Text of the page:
Hello I know it has been a while , did you ever figure what this problem is and how serious it is ,I am havign the exact same problem , in my 2002 c230 K with 34,000 miles,
    So far the weird noice comes only on startup if it is not used for more than a day or 2 ,

    please advice , should I get rid of it ?

    Thanks in advance
  • Although this posting is aimed @ the C Class, friends with E's and other newer MB's confirm similar issues. In short, I've owned a 240D for 26 years with little or no maintenance issues. However, my C Class has been a nightmare. After spending >$4000 in repairs in 2006, in Jan 2007 the dealer informed me that $3000 would be required because the engine wiring harness needed to be replaced. In short, the plastic insulation was cracking off at just 110,000 miles. Independent service groups told me that they have seen this many times as well. In a previous life, I made wiring harnesses for US & European car companies & the insulation should last forever (>30 years).

    MB USA was TOTALLY impossible to talk to & arogant. They would NOT return phone calls that requested warranty coverage for the harness & eventually I received a curt "FOAD" letter from a person @ MB USA that didn't even include a last name!

    In short, I "traded" (i.e. gave away) the C Class for a great Lexus I250 last week. When my old 240D eventually is replaced, it will be a Lexus, or Acura, or (possibly) a BMW; but NOT another MB!

    Avoid the three pointed star (it is a disguised Chrysler!).

  • dc518dc518 Posts: 1
    Does anyone know the answer to this I am having the same problem right now..No wipers, directionals, hazards, gas gauge etc.. please help before the mercedes vultures suck me
  • vivid1vivid1 Posts: 24
    Did you check the fuse box? That is the first place to check if those things dont work.

    The manual says to disconnect the ground wire first and then the positive wire. Did you do that. Connect it visa versa.
  • Hello fellow MB drivers. This site was great when I purchased this auto a few years ago and now I'm back.
    I'm hoping you can help me out since I'm not sure whats going on with my 2001 C240. I have not drove my car in the past 6 weeks and was planning on taking it out this weekend. I jumped in, turned the key and nothing ... car would not crank over. The lights on the dash lite up but the engine would not turn over. I was thinking I might have a bad battery from sitting, so I place a battery charger on the car overnight. Came back the next day and the same thing, lights on the dash but engine will not turn over. I placed the charger on the battery for another 24 hours. Still nothing. Now I'm thinking it might not be the battery but something else. I noticed that I cannot put the car in Neutral or just get it out of Park. Is there something that I might be overlooking? I've tried both of my key fobs. Let me know your thoughts. Someone had mentioned a faulty brake switch, could that be right? Thanks!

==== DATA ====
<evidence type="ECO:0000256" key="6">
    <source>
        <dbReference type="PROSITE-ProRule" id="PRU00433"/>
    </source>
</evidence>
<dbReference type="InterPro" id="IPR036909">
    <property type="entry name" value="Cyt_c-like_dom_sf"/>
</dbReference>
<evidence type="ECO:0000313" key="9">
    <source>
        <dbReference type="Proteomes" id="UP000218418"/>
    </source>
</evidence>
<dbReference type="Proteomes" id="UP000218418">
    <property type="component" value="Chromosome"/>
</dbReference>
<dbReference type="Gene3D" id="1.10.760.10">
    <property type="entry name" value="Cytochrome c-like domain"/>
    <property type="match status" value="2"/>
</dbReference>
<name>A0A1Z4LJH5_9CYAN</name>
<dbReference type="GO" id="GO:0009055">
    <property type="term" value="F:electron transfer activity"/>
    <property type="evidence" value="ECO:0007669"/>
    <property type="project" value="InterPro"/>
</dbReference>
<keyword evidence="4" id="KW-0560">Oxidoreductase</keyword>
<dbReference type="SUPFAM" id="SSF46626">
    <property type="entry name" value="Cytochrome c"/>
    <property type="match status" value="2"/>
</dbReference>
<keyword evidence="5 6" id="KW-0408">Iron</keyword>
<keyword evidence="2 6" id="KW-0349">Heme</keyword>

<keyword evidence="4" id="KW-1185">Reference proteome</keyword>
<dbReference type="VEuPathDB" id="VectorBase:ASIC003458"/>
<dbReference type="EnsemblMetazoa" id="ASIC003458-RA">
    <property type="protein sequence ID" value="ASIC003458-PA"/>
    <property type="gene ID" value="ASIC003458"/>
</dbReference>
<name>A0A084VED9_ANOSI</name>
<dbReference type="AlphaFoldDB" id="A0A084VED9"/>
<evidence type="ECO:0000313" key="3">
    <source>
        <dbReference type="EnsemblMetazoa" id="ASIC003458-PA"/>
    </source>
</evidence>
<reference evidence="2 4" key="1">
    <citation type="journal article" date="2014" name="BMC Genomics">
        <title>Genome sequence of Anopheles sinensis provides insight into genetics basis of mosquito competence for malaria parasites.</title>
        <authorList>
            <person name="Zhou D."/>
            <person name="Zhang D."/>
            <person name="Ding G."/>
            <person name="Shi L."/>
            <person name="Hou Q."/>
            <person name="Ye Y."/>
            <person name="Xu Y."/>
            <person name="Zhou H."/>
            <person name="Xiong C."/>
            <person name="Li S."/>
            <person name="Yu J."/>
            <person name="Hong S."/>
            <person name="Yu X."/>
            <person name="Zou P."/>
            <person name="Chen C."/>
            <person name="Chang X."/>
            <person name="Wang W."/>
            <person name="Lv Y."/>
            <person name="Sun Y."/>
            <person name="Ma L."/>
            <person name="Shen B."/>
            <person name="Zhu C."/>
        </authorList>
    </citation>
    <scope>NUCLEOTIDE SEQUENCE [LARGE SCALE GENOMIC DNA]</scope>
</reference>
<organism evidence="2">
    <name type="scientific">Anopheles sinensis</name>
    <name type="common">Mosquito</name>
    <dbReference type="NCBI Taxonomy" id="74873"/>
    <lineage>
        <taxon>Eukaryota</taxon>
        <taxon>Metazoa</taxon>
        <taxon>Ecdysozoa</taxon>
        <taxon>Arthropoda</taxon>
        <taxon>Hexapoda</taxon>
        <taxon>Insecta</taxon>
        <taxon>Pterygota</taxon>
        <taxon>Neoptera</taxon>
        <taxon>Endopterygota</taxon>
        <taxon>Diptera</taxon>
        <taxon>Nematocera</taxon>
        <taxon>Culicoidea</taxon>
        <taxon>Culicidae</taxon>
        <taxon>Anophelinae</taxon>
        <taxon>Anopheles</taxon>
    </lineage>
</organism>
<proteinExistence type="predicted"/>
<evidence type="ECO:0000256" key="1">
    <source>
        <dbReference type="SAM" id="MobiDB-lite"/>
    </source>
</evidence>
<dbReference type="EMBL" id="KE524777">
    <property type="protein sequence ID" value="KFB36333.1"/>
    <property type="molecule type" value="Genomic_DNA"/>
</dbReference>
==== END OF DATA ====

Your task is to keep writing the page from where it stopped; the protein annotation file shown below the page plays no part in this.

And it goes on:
• boomchekboomchek Vancouver, BC, CanadaPosts: 5,314
    Unless your battery is really dead and not chargeable. It is 6 years old.

    See if you can get a direct jump start from someone or a battery booster thing-a-majig and if that doesn't work, then start looking at the complicated stuff.

    2007 BMW 328i Sports Pkg

  • shampshamp Posts: 1
    I know my reply is a little late. However, I hope it can be of some use. I have a '01 C320 and I the same experience during the fall 2005. Every morning I'd need a jump; the battery was replaced and afterwards it read good but the car wouldn't start. Finally, the tech came out one morning and said let me try something. He unplugged the computer from under my driver seat and the problem went away just like that. It's an inconvenience but unless you have the time to allow for computer replacement. Set your driver seat and unplug it and your problem should go away. GOOD LUCK!
This discussion has been closed.